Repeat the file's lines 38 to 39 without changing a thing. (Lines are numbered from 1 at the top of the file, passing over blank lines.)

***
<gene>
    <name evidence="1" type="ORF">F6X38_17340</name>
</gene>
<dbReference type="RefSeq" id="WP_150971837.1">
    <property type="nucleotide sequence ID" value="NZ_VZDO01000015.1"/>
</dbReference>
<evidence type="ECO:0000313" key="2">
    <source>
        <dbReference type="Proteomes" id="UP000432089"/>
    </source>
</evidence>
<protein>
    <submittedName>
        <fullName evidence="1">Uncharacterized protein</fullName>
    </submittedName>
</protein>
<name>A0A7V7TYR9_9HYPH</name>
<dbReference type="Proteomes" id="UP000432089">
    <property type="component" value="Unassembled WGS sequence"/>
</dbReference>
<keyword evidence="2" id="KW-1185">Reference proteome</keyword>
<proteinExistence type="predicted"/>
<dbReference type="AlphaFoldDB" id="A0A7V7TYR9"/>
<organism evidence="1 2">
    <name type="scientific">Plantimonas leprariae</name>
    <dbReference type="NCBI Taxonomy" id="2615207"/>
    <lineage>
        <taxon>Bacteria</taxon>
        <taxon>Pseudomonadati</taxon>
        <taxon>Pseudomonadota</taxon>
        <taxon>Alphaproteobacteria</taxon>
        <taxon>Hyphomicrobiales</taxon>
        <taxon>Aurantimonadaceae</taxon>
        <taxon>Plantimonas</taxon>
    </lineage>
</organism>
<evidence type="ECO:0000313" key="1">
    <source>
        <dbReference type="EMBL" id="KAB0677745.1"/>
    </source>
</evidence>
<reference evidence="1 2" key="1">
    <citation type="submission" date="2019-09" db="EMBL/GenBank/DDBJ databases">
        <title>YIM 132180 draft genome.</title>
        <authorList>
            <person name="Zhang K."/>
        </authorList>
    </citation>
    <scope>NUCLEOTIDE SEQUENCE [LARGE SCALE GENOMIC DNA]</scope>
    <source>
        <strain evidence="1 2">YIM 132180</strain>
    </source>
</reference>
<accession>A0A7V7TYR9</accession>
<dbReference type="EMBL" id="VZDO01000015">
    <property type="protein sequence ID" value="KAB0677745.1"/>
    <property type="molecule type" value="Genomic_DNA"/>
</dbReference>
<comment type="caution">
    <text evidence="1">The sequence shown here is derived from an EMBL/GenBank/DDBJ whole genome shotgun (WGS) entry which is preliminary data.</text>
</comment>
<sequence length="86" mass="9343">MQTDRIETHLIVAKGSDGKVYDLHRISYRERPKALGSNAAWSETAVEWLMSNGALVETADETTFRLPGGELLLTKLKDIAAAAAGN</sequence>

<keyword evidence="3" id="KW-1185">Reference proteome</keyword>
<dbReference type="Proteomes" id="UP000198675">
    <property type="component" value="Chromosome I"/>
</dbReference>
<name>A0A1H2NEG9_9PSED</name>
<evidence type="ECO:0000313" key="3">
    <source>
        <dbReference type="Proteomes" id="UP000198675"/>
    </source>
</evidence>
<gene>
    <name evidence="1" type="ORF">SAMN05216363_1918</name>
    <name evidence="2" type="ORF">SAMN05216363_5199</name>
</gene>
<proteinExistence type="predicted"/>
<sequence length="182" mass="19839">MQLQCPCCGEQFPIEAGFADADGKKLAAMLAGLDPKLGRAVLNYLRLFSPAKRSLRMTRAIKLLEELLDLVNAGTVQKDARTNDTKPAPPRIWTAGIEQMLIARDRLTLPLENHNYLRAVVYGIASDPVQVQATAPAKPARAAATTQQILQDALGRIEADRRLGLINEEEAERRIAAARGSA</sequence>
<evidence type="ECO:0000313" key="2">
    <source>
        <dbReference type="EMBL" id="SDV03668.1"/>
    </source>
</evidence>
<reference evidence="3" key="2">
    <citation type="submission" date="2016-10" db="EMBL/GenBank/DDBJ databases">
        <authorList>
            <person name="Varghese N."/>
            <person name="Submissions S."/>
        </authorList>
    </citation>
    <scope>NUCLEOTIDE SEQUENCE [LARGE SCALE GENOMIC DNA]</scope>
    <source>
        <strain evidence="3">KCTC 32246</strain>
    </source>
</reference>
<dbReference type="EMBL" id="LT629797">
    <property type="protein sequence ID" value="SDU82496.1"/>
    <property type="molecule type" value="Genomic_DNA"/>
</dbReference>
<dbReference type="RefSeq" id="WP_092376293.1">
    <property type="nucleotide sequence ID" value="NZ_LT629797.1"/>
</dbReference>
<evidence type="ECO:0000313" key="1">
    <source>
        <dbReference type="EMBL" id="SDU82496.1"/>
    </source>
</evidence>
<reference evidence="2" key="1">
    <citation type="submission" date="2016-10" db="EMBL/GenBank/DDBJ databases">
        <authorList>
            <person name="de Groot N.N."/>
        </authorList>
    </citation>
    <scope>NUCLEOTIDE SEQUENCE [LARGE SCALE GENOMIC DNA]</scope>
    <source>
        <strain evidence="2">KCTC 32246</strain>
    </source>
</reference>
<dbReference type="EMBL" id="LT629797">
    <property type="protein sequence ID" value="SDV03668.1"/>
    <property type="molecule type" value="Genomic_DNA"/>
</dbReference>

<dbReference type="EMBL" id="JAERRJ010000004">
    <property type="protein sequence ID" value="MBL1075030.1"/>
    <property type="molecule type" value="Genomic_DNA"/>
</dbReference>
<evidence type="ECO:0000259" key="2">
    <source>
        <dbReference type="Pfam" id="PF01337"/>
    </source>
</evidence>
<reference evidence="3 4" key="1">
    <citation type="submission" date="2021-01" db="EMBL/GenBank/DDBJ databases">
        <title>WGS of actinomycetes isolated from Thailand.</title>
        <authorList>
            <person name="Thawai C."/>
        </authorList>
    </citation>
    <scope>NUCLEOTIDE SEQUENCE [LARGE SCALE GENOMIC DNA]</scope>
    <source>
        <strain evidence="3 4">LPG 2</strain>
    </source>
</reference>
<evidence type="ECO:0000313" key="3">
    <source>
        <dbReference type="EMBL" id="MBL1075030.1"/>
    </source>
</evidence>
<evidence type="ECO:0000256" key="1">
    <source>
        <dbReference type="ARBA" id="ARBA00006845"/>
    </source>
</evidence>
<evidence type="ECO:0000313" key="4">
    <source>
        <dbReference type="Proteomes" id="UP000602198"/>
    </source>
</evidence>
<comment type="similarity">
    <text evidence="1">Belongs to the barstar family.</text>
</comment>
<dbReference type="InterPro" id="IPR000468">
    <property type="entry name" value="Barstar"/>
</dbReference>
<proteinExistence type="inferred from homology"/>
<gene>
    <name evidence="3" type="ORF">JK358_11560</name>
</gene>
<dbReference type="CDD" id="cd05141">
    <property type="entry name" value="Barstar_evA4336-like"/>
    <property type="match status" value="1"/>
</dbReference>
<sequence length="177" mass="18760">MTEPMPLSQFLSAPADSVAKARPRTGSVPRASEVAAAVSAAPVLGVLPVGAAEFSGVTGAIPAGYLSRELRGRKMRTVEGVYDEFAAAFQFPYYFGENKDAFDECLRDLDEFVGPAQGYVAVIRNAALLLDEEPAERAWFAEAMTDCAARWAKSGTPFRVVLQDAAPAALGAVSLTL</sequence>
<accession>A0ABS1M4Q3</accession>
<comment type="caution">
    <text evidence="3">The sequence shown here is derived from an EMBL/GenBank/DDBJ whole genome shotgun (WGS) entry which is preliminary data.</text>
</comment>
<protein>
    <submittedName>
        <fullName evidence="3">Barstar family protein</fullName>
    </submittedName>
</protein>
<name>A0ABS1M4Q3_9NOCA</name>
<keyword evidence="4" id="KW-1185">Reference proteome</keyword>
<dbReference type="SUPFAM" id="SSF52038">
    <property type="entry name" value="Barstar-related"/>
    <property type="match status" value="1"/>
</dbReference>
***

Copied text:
    <source>
        <dbReference type="EMBL" id="KAB0677745.1"/>